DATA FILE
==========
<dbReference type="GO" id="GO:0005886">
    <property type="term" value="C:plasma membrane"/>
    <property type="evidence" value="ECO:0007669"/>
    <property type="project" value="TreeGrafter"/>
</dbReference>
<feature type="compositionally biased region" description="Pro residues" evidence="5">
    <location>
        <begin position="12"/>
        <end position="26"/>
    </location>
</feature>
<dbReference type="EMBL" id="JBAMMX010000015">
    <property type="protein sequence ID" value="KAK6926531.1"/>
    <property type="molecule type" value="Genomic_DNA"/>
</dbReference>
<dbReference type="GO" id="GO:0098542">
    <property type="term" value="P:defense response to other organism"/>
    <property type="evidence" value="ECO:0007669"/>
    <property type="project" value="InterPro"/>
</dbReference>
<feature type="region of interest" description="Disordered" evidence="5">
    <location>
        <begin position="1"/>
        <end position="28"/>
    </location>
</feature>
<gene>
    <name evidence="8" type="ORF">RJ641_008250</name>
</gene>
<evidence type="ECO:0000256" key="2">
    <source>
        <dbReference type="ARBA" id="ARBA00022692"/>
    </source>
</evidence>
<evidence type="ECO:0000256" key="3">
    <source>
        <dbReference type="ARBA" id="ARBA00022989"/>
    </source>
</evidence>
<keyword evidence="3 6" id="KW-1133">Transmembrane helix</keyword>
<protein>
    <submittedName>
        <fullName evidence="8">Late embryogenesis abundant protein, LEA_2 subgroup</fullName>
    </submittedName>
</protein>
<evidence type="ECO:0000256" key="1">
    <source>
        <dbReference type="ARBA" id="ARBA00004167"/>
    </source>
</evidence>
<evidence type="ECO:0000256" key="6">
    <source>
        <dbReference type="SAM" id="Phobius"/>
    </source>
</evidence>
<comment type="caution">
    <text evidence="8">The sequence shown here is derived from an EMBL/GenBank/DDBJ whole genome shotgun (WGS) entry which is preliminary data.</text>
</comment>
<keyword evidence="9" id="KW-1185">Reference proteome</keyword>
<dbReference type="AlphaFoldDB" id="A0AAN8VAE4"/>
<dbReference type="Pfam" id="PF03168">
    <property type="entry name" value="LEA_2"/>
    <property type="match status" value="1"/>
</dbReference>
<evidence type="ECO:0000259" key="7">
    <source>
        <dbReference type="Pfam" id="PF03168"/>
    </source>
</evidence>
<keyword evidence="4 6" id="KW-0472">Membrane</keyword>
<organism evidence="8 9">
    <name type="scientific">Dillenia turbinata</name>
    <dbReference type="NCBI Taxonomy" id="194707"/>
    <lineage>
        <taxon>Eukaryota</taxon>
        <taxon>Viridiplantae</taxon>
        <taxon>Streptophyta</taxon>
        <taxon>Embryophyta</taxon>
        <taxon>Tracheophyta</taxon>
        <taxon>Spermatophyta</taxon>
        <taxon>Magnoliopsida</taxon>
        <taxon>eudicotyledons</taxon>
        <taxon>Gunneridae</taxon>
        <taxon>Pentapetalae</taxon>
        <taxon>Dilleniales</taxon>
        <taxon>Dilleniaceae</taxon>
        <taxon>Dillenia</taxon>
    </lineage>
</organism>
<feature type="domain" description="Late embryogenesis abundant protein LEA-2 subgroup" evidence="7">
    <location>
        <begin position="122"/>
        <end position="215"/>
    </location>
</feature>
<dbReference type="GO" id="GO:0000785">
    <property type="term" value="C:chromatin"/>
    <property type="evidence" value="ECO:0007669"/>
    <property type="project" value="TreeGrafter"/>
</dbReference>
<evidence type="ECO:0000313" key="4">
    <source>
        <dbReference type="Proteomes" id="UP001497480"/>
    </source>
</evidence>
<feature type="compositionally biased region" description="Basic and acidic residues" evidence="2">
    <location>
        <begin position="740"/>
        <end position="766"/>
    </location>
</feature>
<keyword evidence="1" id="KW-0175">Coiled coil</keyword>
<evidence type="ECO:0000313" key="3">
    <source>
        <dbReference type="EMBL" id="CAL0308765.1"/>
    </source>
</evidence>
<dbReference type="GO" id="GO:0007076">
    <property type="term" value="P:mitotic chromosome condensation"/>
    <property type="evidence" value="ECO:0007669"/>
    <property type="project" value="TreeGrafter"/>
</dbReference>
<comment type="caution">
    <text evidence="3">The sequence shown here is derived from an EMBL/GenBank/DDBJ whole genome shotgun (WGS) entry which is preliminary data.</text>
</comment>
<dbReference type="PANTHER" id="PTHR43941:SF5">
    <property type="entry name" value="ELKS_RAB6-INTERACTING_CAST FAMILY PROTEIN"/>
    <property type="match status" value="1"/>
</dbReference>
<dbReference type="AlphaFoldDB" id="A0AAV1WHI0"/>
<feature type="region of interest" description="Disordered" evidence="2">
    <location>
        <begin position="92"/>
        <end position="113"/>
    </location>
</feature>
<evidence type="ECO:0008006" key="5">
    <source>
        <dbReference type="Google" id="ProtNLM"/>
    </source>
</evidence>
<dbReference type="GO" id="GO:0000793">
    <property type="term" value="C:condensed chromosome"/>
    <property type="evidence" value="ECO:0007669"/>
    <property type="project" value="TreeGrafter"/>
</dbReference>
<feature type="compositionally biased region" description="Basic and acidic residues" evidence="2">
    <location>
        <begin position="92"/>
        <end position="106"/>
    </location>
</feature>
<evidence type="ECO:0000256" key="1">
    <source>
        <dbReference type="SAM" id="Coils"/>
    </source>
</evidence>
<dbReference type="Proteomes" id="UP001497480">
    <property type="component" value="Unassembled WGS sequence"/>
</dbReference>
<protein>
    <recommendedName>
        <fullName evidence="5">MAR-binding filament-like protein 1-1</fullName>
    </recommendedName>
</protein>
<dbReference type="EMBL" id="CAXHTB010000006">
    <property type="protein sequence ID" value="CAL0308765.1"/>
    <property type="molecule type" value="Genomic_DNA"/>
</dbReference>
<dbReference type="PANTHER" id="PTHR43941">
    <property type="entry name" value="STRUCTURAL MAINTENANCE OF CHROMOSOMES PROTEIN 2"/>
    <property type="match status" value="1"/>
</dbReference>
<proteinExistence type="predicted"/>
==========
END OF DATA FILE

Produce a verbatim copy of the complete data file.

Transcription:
<dbReference type="GO" id="GO:0005886">
    <property type="term" value="C:plasma membrane"/>
    <property type="evidence" value="ECO:0007669"/>
    <property type="project" value="TreeGrafter"/>
</dbReference>
<feature type="compositionally biased region" description="Pro residues" evidence="5">
    <location>
        <begin position="12"/>
        <end position="26"/>
    </location>
</feature>
<dbReference type="EMBL" id="JBAMMX010000015">
    <property type="protein sequence ID" value="KAK6926531.1"/>
    <property type="molecule type" value="Genomic_DNA"/>
</dbReference>
<dbReference type="GO" id="GO:0098542">
    <property type="term" value="P:defense response to other organism"/>
    <property type="evidence" value="ECO:0007669"/>
    <property type="project" value="InterPro"/>
</dbReference>
<feature type="region of interest" description="Disordered" evidence="5">
    <location>
        <begin position="1"/>
        <end position="28"/>
    </location>
</feature>
<gene>
    <name evidence="8" type="ORF">RJ641_008250</name>
</gene>
<evidence type="ECO:0000256" key="2">
    <source>
        <dbReference type="ARBA" id="ARBA00022692"/>
    </source>
</evidence>
<evidence type="ECO:0000256" key="3">
    <source>
        <dbReference type="ARBA" id="ARBA00022989"/>
    </source>
</evidence>
<keyword evidence="3 6" id="KW-1133">Transmembrane helix</keyword>
<protein>
    <submittedName>
        <fullName evidence="8">Late embryogenesis abundant protein, LEA_2 subgroup</fullName>
    </submittedName>
</protein>
<evidence type="ECO:0000256" key="1">
    <source>
        <dbReference type="ARBA" id="ARBA00004167"/>
    </source>
</evidence>
<evidence type="ECO:0000256" key="6">
    <source>
        <dbReference type="SAM" id="Phobius"/>
    </source>
</evidence>
<comment type="caution">
    <text evidence="8">The sequence shown here is derived from an EMBL/GenBank/DDBJ whole genome shotgun (WGS) entry which is preliminary data.</text>
</comment>
<keyword evidence="9" id="KW-1185">Reference proteome</keyword>
<dbReference type="AlphaFoldDB" id="A0AAN8VAE4"/>
<dbReference type="Pfam" id="PF03168">
    <property type="entry name" value="LEA_2"/>
    <property type="match status" value="1"/>
</dbReference>
<evidence type="ECO:0000259" key="7">
    <source>
        <dbReference type="Pfam" id="PF03168"/>
    </source>
</evidence>
<keyword evidence="4 6" id="KW-0472">Membrane</keyword>
<organism evidence="8 9">
    <name type="scientific">Dillenia turbinata</name>
    <dbReference type="NCBI Taxonomy" id="194707"/>
    <lineage>
        <taxon>Eukaryota</taxon>
        <taxon>Viridiplantae</taxon>
        <taxon>Streptophyta</taxon>
        <taxon>Embryophyta</taxon>
        <taxon>Tracheophyta</taxon>
        <taxon>Spermatophyta</taxon>
        <taxon>Magnoliopsida</taxon>
        <taxon>eudicotyledons</taxon>
        <taxon>Gunneridae</taxon>
        <taxon>Pentapetalae</taxon>
        <taxon>Dilleniales</taxon>
        <taxon>Dilleniaceae</taxon>
        <taxon>Dillenia</taxon>
    </lineage>
</organism>
<feature type="domain" description="Late embryogenesis abundant protein LEA-2 subgroup" evidence="7">
    <location>
        <begin position="122"/>
        <end position="215"/>
    </location>
</feature>
<dbReference type="GO" id="GO:0000785">
    <property type="term" value="C:chromatin"/>
    <property type="evidence" value="ECO:0007669"/>
    <property type="project" value="TreeGrafter"/>
</dbReference>
<evidence type="ECO:0000313" key="4">
    <source>
        <dbReference type="Proteomes" id="UP001497480"/>
    </source>
</evidence>
<feature type="compositionally biased region" description="Basic and acidic residues" evidence="2">
    <location>
        <begin position="740"/>
        <end position="766"/>
    </location>
</feature>
<keyword evidence="1" id="KW-0175">Coiled coil</keyword>
<evidence type="ECO:0000313" key="3">
    <source>
        <dbReference type="EMBL" id="CAL0308765.1"/>
    </source>
</evidence>
<dbReference type="GO" id="GO:0007076">
    <property type="term" value="P:mitotic chromosome condensation"/>
    <property type="evidence" value="ECO:0007669"/>
    <property type="project" value="TreeGrafter"/>
</dbReference>
<comment type="caution">
    <text evidence="3">The sequence shown here is derived from an EMBL/GenBank/DDBJ whole genome shotgun (WGS) entry which is preliminary data.</text>
</comment>
<dbReference type="PANTHER" id="PTHR43941:SF5">
    <property type="entry name" value="ELKS_RAB6-INTERACTING_CAST FAMILY PROTEIN"/>
    <property type="match status" value="1"/>
</dbReference>
<dbReference type="AlphaFoldDB" id="A0AAV1WHI0"/>
<feature type="region of interest" description="Disordered" evidence="2">
    <location>
        <begin position="92"/>
        <end position="113"/>
    </location>
</feature>
<evidence type="ECO:0008006" key="5">
    <source>
        <dbReference type="Google" id="ProtNLM"/>
    </source>
</evidence>
<dbReference type="GO" id="GO:0000793">
    <property type="term" value="C:condensed chromosome"/>
    <property type="evidence" value="ECO:0007669"/>
    <property type="project" value="TreeGrafter"/>
</dbReference>
<feature type="compositionally biased region" description="Basic and acidic residues" evidence="2">
    <location>
        <begin position="92"/>
        <end position="106"/>
    </location>
</feature>
<evidence type="ECO:0000256" key="1">
    <source>
        <dbReference type="SAM" id="Coils"/>
    </source>
</evidence>
<dbReference type="Proteomes" id="UP001497480">
    <property type="component" value="Unassembled WGS sequence"/>
</dbReference>
<protein>
    <recommendedName>
        <fullName evidence="5">MAR-binding filament-like protein 1-1</fullName>
    </recommendedName>
</protein>
<dbReference type="EMBL" id="CAXHTB010000006">
    <property type="protein sequence ID" value="CAL0308765.1"/>
    <property type="molecule type" value="Genomic_DNA"/>
</dbReference>
<dbReference type="PANTHER" id="PTHR43941">
    <property type="entry name" value="STRUCTURAL MAINTENANCE OF CHROMOSOMES PROTEIN 2"/>
    <property type="match status" value="1"/>
</dbReference>
<proteinExistence type="predicted"/>